Stefano A

February 23rd, 2011

Indeed, I believe Galois’ assessment of Holder’s letter is spot on.

In essence, what Holder said in his letter to John Boehner was that if the disrict courts determine that the applicable standard to be applied in these cases (those pending in the Southern District of New York and the one filed in the District of Connecticut) is rational basis, rather than heightened scrutiny, then the US Department of Justice will continue to argue for Section 3’s constitutionality under the more permissive standard.

I am, however, unclear as to how this impacts any pending litigation outside of New York or Connecticut.

Holder specifically said in his letter to Boehner that he was only instructing the DOJ’s lawyers to inform the SecondCCircuit of this latest change in position.

Timothy Kincaid

February 23rd, 2011

Galois, etc.

My observations were, as I stated, “a bit early”. I’ll likely provide a revised analysis as more info comes out.


February 23rd, 2011

Given that Gill v. OPM and Mass v. HHS were specifically crafted against DOMA sec. 3, Holder’s later paragraph would indicate that they’d drop their defense in those cases.

However, and contrary to Tim’s assertion above, Tauro’s decision is not binding across the whole of the 1st Circuit, nor even across all of MA – it’s binding only on the litigants in the case, per the rules of the judiciary.

For Tauro’s rulings to have wider affect, they would need to be affirmed by the 1st Circuit Court. As it is, they have precedential value, but do not bind anyone besides the parties to the suit.

Also, via SCOTUSBlog, Olson has already filed a motion to vacate the 9th Circuit’s stay of Perry v. Schwarzenegger, and to permit marriages to begin immediately.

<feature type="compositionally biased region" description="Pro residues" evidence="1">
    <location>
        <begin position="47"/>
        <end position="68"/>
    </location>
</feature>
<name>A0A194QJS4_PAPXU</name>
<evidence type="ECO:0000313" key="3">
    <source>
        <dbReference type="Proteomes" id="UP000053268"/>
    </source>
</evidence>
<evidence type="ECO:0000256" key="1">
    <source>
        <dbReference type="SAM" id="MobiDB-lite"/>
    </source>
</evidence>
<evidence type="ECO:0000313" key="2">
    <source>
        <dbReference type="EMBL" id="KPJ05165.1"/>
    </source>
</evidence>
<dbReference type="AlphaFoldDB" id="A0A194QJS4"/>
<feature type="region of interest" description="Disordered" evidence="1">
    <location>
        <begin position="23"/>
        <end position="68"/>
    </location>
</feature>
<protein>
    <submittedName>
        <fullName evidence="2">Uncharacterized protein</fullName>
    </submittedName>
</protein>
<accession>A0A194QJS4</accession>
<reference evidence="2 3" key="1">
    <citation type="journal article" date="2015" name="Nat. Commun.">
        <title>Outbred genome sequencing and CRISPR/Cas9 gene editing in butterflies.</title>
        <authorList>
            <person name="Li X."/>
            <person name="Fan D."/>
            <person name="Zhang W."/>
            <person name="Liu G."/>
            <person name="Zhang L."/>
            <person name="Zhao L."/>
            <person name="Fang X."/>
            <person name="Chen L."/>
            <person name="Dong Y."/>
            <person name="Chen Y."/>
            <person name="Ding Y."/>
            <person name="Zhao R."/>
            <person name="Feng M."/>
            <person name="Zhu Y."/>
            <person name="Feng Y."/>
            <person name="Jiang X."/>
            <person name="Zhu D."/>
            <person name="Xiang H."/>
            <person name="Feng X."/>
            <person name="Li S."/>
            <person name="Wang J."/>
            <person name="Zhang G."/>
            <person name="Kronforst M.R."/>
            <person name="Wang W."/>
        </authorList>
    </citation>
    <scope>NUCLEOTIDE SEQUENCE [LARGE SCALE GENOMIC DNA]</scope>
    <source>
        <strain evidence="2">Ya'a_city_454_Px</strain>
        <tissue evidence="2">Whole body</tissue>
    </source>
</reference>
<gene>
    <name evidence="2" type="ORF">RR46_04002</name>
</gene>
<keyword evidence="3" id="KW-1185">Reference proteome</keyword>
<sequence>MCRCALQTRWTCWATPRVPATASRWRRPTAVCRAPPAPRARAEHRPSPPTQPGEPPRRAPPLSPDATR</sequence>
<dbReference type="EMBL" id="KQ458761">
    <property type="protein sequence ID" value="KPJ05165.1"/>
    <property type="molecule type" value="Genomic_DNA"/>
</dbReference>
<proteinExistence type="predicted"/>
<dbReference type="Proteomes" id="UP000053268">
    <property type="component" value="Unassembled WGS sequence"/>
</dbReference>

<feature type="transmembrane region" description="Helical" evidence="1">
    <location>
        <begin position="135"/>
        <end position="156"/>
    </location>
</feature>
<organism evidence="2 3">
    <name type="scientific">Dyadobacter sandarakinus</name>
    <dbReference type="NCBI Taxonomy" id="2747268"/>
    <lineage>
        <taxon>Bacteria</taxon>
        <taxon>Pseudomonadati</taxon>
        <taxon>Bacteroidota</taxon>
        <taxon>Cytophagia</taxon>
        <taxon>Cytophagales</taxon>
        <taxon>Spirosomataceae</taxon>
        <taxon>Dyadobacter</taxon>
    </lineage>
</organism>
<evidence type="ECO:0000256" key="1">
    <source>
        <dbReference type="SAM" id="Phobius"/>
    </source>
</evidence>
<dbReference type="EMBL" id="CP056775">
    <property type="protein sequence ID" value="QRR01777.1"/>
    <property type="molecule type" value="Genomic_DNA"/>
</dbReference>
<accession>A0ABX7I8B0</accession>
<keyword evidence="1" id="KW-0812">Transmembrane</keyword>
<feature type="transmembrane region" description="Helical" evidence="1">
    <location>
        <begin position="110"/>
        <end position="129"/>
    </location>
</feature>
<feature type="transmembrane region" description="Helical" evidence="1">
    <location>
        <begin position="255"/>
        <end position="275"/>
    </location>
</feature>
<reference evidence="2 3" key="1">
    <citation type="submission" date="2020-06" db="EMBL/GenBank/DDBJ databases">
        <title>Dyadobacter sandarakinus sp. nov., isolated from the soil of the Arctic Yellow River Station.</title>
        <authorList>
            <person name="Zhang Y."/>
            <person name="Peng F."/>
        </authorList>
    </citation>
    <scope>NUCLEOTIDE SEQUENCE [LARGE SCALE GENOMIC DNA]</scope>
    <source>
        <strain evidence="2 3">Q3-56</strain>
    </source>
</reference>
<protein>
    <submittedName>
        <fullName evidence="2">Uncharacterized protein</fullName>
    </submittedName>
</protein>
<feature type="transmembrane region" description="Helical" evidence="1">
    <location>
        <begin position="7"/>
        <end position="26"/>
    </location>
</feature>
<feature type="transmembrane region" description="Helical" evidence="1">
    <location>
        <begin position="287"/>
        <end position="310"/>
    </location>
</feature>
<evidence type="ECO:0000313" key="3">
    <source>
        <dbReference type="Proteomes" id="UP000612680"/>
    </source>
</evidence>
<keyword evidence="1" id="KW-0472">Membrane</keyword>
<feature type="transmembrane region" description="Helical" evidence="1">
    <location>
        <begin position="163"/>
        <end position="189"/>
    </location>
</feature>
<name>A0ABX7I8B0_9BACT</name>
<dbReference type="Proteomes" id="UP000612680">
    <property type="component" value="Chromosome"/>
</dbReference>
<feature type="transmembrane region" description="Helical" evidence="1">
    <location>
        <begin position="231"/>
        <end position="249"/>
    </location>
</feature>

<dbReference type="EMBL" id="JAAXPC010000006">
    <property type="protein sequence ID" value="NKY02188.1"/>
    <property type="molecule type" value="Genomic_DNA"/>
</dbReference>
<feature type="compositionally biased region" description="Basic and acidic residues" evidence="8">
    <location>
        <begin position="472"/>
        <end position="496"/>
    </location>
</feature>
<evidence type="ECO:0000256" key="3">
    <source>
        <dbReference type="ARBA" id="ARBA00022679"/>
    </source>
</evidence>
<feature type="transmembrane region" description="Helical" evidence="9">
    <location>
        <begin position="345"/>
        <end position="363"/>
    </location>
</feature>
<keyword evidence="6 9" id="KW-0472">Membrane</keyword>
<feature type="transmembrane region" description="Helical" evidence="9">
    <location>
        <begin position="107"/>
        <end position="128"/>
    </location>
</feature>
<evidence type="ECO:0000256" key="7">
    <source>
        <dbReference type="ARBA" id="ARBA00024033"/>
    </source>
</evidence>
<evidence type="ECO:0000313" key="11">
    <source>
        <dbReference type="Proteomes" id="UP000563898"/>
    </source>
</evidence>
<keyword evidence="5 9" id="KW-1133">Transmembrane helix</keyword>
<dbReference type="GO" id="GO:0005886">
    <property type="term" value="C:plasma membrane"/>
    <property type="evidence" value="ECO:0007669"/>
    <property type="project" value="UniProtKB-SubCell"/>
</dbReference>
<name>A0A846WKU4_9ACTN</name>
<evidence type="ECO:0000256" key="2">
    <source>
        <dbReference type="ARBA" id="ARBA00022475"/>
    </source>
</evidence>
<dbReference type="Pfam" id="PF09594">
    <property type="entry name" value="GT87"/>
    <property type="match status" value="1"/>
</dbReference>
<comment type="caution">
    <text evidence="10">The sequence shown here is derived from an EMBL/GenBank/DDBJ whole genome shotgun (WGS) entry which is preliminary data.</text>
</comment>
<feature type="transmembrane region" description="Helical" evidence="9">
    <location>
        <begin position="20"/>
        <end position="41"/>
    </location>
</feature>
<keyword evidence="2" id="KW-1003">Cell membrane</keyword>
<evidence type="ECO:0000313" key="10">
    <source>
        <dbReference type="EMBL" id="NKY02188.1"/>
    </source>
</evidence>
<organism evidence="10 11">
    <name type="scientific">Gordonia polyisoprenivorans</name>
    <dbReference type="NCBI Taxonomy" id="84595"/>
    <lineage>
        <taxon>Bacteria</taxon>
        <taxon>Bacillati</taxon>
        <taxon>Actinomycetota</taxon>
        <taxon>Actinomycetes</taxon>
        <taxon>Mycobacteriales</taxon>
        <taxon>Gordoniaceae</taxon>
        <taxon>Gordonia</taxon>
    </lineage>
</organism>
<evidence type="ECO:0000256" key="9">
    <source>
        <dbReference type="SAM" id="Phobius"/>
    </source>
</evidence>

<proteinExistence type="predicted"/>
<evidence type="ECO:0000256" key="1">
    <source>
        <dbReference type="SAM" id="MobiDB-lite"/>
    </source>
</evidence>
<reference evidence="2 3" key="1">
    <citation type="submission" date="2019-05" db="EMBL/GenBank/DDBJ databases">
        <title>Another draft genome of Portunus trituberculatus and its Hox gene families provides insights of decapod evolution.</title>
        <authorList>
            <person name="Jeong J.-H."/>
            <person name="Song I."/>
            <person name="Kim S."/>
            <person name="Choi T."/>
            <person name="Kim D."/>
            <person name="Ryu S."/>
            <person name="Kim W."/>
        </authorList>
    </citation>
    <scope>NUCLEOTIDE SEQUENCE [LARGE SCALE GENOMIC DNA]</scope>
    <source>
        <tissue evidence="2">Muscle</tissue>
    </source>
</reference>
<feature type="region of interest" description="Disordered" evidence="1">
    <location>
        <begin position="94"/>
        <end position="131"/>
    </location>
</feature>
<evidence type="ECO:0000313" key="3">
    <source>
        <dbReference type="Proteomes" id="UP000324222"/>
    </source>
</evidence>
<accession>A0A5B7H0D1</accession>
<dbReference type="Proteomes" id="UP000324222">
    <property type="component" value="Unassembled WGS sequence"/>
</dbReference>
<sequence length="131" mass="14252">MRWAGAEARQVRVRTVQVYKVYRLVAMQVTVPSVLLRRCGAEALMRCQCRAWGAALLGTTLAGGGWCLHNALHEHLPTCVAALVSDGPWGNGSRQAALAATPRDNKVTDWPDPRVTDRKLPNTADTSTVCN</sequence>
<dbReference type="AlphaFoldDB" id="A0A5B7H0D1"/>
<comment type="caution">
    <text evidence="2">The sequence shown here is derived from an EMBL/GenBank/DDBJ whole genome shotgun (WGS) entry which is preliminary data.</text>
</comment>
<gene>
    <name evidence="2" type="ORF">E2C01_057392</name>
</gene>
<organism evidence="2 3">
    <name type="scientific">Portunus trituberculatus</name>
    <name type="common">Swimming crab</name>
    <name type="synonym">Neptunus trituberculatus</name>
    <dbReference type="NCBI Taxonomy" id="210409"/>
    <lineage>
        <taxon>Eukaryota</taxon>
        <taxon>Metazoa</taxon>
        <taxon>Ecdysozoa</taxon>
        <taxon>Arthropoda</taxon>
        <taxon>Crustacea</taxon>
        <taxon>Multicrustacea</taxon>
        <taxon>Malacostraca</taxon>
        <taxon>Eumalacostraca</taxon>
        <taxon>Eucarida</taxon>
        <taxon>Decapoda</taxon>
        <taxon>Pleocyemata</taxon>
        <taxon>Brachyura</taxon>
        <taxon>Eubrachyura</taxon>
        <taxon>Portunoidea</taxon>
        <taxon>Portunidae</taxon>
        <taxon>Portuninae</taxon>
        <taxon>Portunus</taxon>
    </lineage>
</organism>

Ben in Oakland

February 23rd, 2011

Being the cynic that i am…

O is taking a principled stand on what they will not appeal. It’s wrong and they know it. but the real reason is that it is oging to send the repblicans into a tizzy, and they probably won’t be able to do anything about it, yet it will distract them from all of the damage they wish to do on all the other fronts.

The other provisions of DOMA are clearly unconstitutional as far as public acts go. O is pretty sure the Supremes will take care of that, and take the heat. An easy out for him, not so easy for the supremes.

Stefano A

February 23rd, 2011


I do find this change of position in one respect, and that is that this is the first time, best I can recall, the US DOJ has taken an official position that official discrimination based on sexual orientation should be evaluated under heightened scrutiny and is generally unconstitutional.

Stefano A

February 23rd, 2011

I do find … significant in one respect … I meant to say.


February 23rd, 2011

Umm, according to Politico, just because Obama’s DOJ has dropped its defense doesn’t mean that members of Congress cannot step in and defend DOMA in court. That’s why Holder served a notice to members of Congress today.


February 23rd, 2011